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The Big New Yorker Book of Cats

Cover of The Big New Yorker Book of Cats

The Big New Yorker Book of Cats

Look what The New Yorker dragged in! It's the purr-fect gathering of talent celebrating our feline companions. This bountiful collection, beautifully illustrated in full color, features articles, fiction, humor, poems, cartoons, cover art, drafts, and drawings from the magazine's archives. Among the contributors are Margaret Atwood, T. Coraghessan Boyle, Roald Dahl, Wolcott Gibbs, Robert Graves, Emily Hahn, Ted Hughes, Jamaica Kincaid, Steven Millhauser, Haruki Murakami, Amy Ozols, Robert Pinsky, Jean Rhys, James Thurber, John Updike, Sylvia Townsend Warner, and E. B. White. Including a Foreword by Anthony Lane, this gorgeous keepsake will be a treasured gift for all cat lovers.

Look what The New Yorker dragged in! It's the purr-fect gathering of talent celebrating our feline companions. This bountiful collection, beautifully illustrated in full color, features articles, fiction, humor, poems, cartoons, cover art, drafts, and drawings from the magazine's archives. Among the contributors are Margaret Atwood, T. Coraghessan Boyle, Roald Dahl, Wolcott Gibbs, Robert Graves, Emily Hahn, Ted Hughes, Jamaica Kincaid, Steven Millhauser, Haruki Murakami, Amy Ozols, Robert Pinsky, Jean Rhys, James Thurber, John Updike, Sylvia Townsend Warner, and E. B. White. Including a Foreword by Anthony Lane, this gorgeous keepsake will be a treasured gift for all cat lovers.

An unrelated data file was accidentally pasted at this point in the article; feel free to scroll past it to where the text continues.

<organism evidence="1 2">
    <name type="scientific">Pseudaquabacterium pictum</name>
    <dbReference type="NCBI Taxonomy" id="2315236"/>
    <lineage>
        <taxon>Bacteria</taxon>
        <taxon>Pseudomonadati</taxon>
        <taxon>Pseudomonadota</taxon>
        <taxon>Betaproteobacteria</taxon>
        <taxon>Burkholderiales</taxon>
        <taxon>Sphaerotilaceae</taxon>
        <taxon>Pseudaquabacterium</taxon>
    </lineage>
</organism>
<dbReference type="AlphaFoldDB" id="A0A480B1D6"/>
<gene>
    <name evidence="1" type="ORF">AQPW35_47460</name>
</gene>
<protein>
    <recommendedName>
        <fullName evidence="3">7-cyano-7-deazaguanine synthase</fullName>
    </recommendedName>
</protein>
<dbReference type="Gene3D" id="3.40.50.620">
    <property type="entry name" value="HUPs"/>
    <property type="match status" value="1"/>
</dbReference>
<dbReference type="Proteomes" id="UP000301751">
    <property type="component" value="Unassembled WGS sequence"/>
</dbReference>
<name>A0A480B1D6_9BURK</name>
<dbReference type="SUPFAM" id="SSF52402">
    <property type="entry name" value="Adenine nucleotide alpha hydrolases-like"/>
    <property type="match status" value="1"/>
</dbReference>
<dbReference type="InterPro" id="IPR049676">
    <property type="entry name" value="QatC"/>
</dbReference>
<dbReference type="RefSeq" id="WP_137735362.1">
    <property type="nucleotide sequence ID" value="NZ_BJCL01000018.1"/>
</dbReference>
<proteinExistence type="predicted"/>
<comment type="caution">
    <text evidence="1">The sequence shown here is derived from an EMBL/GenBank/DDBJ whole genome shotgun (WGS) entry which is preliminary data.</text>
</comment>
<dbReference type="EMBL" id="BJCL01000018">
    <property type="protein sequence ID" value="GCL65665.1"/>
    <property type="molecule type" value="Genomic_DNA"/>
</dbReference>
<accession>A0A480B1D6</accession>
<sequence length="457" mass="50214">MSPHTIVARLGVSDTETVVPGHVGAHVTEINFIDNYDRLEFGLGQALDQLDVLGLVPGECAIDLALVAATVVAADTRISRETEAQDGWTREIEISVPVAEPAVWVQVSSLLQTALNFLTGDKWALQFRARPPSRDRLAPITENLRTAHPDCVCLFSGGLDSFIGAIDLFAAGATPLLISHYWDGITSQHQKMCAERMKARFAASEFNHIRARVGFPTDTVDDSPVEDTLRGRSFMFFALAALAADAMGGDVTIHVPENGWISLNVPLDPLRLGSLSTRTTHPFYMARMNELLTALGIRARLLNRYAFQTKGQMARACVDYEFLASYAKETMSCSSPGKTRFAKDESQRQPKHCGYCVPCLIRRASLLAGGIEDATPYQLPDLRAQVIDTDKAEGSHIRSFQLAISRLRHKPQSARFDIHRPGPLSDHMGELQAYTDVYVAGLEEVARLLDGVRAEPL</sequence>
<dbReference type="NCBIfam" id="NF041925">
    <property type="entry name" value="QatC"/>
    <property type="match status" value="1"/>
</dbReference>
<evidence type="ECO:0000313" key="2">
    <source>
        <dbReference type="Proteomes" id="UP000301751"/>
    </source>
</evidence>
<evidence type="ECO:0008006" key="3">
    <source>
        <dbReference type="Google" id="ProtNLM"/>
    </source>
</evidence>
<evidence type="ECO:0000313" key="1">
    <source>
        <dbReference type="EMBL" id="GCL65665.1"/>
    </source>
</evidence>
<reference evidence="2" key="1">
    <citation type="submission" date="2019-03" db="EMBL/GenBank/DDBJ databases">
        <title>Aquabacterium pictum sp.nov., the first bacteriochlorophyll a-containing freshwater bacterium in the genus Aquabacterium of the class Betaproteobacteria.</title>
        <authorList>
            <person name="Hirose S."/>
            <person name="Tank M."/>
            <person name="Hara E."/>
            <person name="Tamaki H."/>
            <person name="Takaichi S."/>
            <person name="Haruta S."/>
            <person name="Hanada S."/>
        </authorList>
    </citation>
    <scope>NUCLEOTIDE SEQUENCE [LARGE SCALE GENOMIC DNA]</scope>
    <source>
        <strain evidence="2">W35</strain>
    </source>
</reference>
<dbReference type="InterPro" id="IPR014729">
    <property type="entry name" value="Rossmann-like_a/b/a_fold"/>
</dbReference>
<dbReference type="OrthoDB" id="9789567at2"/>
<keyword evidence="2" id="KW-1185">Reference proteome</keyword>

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Excerpts-
  • Chapter 1

    DEATH OF A FAVORITE

    Fiction

    J. F. POWERS

    I had spent most of the afternoon mousing--a matter of sport with me and certainly not of diet--in the sunburnt fields that begin at our back door and continue hundreds of miles into the Dakotas. I gradually gave up the idea of hunting, the grasshoppers convincing me that there was no percentage in stealth. Even to doze was difficult, under such conditions, but I must have managed it. At least I was late coming to dinner, and so my introduction to the two missionaries took place at table. They were surprised, as most visitors are, to see me take the chair at Father Malt's right.

    Father Malt, breaking off the conversation (if it could be called that), was his usual dear old self. "Fathers," he said, "meet Fritz."

    I gave the newcomers the first good look that invariably tells me whether or not a person cares for cats. The mean old buck in charge of the team did not like me, I could see, and would bear watching. The other one obviously did like me, but he did not appear to be long enough from the seminary to matter. I felt that I had broken something less than even here.